There is a recurring factor in the stories of all the known achievers in the world today, which explains why they ‘made it’ while others did not. There was something the successful entrepreneurs paid attention to, which whining underachievers ignored and much to their own peril. Richard Branson, founder of the Virgin Group discovered a passion to create an ‘alternative culture’ lifestyle at the age of 16, and thus he started his first business with $6, publishing a magazine that sold about 50, 000 copies in its first issue. He had struck success and he couldn’t stop so he quit school to run the magazine. His headmaster wrote him a note, saying “Congratulations Branson. I predict you will either go to prison or become a millionaire”. He not only became a millionaire, he became a billionaire long before the 21st century. He definitely pursued his goals.
Jerry Yang was only a school boy when he built a webpage to contain his golf scores, his name in Chinese characters and his list of favourite internet sites. In essence, Jerry Yang was only having fun, but that fun was what led him and his friend, David Filo to build a directory webpage, which they called Yahoo! That company made both of them multi-billionaires before the age of 30. Oprah Winfrey was paid $500 dollars for a giving a speech at the age of 12 and that evening she told her father that what she wanted to do when she grew up was to be “paid to talk”. Today, she is the richest and most powerful black woman in the world and the first African-American billionaire.
The list goes on and on; there is no human being on the surface of the earth who was not born with an innate gift or talent. The only line of distinction between young achievers and old underachievers is the failure to discover that talent or the laziness to develop that talent. The best way to become successful, as a young person is to discover what you have a comparative advantage in and to do it better than anyone else can. Donald Trump said, ‘A little effort is the best replacement for excuses’; young people have to close their eyes and their minds to the many distractions that try to prove that they can’t be successful and focus all their energies on developing their talents. Les Brown, a popular motivational speaker once said that “most people fail in life not because they aim too high and miss but because they aim too low and hit!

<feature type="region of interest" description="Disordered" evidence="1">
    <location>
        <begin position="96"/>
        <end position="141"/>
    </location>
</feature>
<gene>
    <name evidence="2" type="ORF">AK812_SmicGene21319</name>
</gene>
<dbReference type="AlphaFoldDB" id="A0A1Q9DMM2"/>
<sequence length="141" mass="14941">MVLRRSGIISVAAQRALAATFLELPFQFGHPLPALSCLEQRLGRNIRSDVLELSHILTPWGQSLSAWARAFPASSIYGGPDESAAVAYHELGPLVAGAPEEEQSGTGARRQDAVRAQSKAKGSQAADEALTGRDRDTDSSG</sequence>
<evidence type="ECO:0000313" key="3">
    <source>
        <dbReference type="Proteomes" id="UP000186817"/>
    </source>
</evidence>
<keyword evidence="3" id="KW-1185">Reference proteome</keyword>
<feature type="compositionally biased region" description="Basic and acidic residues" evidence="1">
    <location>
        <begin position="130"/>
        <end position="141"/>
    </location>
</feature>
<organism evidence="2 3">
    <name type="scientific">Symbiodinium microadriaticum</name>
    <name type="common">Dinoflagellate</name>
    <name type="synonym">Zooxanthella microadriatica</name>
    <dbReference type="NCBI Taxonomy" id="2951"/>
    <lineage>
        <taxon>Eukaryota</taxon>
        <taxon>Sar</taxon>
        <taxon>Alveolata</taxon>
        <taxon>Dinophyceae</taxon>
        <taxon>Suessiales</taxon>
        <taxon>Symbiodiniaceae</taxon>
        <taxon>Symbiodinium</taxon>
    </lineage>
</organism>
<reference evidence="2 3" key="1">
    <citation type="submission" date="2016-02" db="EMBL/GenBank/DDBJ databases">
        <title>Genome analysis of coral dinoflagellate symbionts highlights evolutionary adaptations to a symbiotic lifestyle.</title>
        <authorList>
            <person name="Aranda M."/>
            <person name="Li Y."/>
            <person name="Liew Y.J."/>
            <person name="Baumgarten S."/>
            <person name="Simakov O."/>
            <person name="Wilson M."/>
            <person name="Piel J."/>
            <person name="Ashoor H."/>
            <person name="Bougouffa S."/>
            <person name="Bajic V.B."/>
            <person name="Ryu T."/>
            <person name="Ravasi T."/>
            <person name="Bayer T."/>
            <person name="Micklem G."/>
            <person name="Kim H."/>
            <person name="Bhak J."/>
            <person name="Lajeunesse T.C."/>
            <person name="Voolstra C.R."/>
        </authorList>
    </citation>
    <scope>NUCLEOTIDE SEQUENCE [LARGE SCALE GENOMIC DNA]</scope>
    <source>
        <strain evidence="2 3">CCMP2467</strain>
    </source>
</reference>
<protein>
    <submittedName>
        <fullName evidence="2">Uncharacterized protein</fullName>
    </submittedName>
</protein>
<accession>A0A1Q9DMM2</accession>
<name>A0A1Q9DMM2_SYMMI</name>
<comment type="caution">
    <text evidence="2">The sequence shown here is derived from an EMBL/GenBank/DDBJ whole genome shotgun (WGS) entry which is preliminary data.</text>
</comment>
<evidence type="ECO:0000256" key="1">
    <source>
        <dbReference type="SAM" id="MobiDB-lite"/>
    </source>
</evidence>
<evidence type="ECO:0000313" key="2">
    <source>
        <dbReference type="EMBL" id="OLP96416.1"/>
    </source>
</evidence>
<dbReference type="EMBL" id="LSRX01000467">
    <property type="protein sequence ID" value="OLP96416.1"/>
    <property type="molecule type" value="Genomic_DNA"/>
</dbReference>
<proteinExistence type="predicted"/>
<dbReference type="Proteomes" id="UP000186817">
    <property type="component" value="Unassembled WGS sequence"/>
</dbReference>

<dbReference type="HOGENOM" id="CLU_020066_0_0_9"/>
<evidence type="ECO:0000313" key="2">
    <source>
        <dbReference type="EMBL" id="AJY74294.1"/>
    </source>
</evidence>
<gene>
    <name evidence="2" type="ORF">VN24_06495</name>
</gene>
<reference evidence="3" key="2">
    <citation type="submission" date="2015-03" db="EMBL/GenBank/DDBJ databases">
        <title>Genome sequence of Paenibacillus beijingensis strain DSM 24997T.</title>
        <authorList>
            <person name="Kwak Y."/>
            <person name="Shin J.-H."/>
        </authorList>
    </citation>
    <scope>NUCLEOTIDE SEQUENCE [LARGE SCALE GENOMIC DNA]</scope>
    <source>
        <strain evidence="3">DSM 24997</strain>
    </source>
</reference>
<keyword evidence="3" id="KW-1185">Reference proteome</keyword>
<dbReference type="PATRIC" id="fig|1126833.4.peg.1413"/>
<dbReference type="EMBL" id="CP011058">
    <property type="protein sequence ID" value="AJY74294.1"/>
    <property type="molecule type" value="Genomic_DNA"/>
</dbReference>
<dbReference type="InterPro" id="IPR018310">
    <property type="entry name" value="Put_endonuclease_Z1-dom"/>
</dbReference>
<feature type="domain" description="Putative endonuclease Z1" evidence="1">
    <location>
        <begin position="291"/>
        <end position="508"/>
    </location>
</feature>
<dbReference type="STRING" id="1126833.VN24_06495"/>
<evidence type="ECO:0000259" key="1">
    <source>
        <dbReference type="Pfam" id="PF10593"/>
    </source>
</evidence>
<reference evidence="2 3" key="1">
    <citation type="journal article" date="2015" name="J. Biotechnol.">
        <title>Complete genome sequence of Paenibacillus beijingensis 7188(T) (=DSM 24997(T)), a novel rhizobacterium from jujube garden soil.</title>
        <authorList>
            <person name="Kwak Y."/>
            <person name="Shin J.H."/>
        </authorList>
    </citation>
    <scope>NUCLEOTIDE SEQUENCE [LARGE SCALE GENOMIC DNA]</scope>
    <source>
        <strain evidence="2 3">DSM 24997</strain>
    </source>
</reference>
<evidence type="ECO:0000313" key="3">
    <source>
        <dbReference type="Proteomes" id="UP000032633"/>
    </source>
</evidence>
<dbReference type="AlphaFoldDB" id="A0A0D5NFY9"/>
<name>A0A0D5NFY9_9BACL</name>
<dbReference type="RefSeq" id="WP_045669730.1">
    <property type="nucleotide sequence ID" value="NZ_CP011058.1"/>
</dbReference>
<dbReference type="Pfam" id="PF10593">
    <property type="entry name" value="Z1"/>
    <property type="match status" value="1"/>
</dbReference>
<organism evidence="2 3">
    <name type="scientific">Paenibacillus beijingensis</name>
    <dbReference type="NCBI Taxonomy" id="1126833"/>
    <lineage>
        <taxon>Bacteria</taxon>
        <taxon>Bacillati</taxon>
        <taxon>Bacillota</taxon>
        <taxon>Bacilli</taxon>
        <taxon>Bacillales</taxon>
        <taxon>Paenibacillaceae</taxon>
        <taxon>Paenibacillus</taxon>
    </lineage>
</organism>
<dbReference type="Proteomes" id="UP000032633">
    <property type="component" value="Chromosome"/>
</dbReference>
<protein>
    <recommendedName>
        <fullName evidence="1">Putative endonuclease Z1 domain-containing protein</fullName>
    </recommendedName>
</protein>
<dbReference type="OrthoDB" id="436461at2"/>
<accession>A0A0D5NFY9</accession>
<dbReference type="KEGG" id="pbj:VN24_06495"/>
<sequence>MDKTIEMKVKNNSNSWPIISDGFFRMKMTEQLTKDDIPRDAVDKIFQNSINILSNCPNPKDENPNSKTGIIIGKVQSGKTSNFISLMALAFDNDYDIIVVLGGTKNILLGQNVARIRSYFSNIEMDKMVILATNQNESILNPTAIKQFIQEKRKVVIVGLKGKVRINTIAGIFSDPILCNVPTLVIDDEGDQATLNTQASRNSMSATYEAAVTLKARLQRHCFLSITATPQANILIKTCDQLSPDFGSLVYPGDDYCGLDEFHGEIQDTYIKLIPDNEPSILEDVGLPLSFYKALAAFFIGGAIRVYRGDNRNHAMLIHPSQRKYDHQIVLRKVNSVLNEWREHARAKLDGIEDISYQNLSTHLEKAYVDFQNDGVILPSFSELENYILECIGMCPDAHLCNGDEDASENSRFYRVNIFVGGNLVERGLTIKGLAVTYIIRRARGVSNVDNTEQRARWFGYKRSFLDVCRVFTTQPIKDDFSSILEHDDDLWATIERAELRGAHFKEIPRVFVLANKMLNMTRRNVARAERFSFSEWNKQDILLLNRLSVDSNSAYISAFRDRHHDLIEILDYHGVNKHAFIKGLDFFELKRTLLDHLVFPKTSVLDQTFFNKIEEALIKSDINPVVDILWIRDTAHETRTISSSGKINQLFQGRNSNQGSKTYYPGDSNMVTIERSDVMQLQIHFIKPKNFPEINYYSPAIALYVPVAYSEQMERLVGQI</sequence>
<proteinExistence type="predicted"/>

For anyone who would make the shift to the next level, there must be a preparation stage. This involves analyzing your present strengths and weaknesses, identifying your interests, researching the new field into which you intend to proceed and developing new skills necessary to thrive in the next level. Any high school student who intends to proceed to the university must be prepared to do well on the universities matriculation exams, just like any undergraduate must do well in the university if he/she would get a job after school. While you’re getting prepared, you need to keep your eyes out for opportunities and continue to develop yourself and build a culture of excellence. At times, opportunities will find you when you least expect them; therefore as the motto of the Boys Scouts goes “be prepared always”. With full preparation, stepping into the next level will not be difficult. With desire, discipline ambition, and the right attitude, anybody can move to the next level.
The world awaits young people who will look inwards, discover their God-given gifts, develop them and display them for the world to see. Robert Kiyosaki, author of ‘Rich Dad, Poor Dad’ says that focus is the key to success. For any young person who aspires to greatness, there is no one standing in your way. If you want something, you must realise that the desire is not enough, neither is the gift or the talent; you need to do what you have to do, in order to do what you want to do. The key to success is embedded in this simple question, “What would you do if you knew you couldn’t fail?”